It’s London Men’s Fashion Week SS16. Discover everything we saw and who made our list of the top collections of Day!

Day one at London’s Men’s Fashion week confidently set the tone for the upcoming SS16 season.  London is known to be the home of menswear, as the craft of tailoring was perfected on Savile Row. However, day one was far from traditional, in the aspect of tailored suits. Instead we saw, ill fitting clothing, fabric hanging every which way but right, and all sorts of peek-a-boo, as the models on the runway were almost baring it all. Could this could be the revitalization of ancient menswear motifs with a modern twist.

Craig Green

Green found inspiration in not wanting his designs to become serious. Although Green is still considered as an emerging designer, he wasn’t afraid to add a bit of veteran humor as we saw of an assortment of fabric resembling exaggerated nipples, pieces bound together with rubber bands, and a playful color palette of bright yellows, oranges, greens, and reds. I can just imagine many fashion critics thinking: “Hey, my kid can design something like that!”


Mazar Nasir

Tragedy struck Mazar’s collection with the passing of his father only weeks before London Men’s fashion week. Nasir’s emotion was present in every part of his collection. The mood was heavy in the form of a deep black almost singular color palette. Strong hints of militia influence darted about creating robust statements of masculinity oozing from the seams of each garment. The Collection also seemed to nod to the newly released film Mad Max: Fury Road. Models appeared strapped with backpacks and facial masks bearing their muscular chests and solemn faces. While this collection appeared as a sort of mourning epitaph for Mazar, it may also mark a turning point in his career- an evolution in his approach to designing for his label.


Christopher Shannon

Perhaps the quirkiest show of day, Shannon’s Spring/Summer ’16 collection consisted of skin, skin, and even more skin! From the sheer tops, high hitting shorts, and cut-out bomber jackets, we saw pecs, abs, and legs. The audience couldn’t help but gawk (and for some drool).  The entire show had a very eclectic vibe, Considering the foam strewn through hair and faces of the models, to the bikini tops tied around their necks , to Sisqo’s infamous “Thong Song” blasting at the end of the show. Shannon’s presentation set the stage for entertainment. And to think, it’s only day one.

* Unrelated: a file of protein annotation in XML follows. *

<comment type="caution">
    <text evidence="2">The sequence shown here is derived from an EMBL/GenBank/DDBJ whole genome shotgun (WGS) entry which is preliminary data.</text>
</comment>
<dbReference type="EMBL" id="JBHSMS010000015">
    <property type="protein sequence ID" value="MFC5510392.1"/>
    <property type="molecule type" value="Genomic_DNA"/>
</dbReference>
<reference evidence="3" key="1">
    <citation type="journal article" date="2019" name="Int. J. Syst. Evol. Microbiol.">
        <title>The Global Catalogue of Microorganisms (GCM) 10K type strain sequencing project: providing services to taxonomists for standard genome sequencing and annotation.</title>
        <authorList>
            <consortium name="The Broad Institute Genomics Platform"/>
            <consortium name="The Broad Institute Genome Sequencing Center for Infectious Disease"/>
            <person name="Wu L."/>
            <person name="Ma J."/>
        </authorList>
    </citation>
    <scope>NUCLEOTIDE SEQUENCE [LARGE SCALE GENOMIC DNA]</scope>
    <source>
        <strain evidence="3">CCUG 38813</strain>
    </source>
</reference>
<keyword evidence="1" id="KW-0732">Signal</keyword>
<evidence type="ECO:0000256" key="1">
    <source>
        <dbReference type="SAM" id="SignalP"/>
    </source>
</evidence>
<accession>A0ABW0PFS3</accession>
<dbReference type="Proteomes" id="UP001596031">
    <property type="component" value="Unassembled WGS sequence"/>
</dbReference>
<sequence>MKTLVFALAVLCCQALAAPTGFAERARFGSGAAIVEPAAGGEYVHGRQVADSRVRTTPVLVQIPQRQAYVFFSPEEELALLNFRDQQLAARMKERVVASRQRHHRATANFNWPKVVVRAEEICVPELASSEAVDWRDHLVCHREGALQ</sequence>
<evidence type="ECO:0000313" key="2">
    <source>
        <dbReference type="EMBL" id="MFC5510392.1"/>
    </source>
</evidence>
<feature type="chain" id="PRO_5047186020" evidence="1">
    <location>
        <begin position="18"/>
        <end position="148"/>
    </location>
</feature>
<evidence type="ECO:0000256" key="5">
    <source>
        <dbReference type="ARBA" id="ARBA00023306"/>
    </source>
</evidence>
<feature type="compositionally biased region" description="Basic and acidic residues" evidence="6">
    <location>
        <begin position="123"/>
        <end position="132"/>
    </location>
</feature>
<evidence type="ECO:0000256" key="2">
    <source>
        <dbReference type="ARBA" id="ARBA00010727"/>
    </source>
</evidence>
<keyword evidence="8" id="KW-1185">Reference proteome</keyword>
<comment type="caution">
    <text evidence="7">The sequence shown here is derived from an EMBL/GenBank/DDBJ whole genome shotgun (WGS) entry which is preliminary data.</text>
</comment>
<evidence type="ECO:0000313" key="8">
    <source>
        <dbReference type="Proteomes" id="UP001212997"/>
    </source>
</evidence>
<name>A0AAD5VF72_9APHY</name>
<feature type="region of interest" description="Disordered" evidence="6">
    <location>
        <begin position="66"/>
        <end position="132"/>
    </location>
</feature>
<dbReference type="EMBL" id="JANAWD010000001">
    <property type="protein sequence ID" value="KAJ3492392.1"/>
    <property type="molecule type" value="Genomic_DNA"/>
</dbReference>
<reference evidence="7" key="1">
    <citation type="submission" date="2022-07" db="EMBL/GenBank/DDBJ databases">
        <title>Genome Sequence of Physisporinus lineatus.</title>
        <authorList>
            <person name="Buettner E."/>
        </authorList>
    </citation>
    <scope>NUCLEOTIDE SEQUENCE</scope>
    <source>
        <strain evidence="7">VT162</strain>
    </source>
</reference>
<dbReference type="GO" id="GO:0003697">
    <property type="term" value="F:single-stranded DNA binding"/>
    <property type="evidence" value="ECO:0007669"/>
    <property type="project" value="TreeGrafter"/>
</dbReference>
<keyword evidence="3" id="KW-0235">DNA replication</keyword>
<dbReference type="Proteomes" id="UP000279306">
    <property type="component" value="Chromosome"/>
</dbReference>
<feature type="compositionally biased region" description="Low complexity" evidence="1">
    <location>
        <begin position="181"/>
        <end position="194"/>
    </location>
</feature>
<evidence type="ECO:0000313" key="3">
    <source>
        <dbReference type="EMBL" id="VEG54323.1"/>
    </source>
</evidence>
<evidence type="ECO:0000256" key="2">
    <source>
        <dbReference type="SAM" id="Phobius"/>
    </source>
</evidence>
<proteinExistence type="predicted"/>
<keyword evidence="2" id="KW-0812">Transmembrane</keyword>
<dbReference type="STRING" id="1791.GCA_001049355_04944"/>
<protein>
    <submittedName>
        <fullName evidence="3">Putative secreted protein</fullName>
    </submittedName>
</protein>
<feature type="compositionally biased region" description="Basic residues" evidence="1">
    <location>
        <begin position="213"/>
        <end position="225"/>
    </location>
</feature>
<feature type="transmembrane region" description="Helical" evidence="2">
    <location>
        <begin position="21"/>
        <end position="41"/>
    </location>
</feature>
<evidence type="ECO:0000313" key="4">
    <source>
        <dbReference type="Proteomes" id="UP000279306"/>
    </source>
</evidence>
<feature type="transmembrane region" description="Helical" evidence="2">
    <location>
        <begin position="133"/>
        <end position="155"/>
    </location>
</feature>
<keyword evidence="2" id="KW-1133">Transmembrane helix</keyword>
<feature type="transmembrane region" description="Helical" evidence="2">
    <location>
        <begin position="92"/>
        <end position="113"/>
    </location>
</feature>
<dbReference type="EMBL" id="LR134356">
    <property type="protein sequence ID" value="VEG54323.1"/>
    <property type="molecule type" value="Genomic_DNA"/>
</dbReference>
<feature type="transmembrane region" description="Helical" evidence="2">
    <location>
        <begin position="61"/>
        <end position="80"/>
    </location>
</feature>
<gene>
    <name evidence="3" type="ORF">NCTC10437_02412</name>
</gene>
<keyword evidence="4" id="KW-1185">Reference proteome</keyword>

Heavily inspired by Russian Avant Garde painter, Kazimir Malevich, Rory, Parnell Mooney’s collection for MAN this season embodied how the painter used art as a form of protest. Much of Malevich’s inspiration can be found in the geometric cuts in the garments and accessories such as the earpieces and armbands. Hence the dark pallet, Parnell Mooney stressed that the collection comes from a positive place, emphasizing that the collection embodies a sense of “summer chill” as he calls it.


TopMan Design

Northern Soul of the 1970s was revived at Topman Design, as the collection hinted toward the era of post-mod, pre-underground disco. The garments reflected the classic dress of the Northern-Soul subculture; black knit tops, ribbed turtlenecks, vests, and capes. As well as paying tribute to the early 80s skate scene and athletic wear influences. It sounds like it would be all over the place, but the motifs of the different eras mesh together perfectly and tell a story of rebellion.


Even though this is just the beginning of London Men’s Fashion Week, many of the influences seen today seem strong enough to become continuous throughout the remaining days. Stay tuned for more London Men’s Fashion Week Coverage.

Catch up on London Men’s Fashion Week SS16 Day 1-3: London Men’s Fashion Week: Day 1 London Men’s Fashion Week: Day 2 London Men’s Fashion Week: Day 3 London Men’s Fashion Week: Day 4

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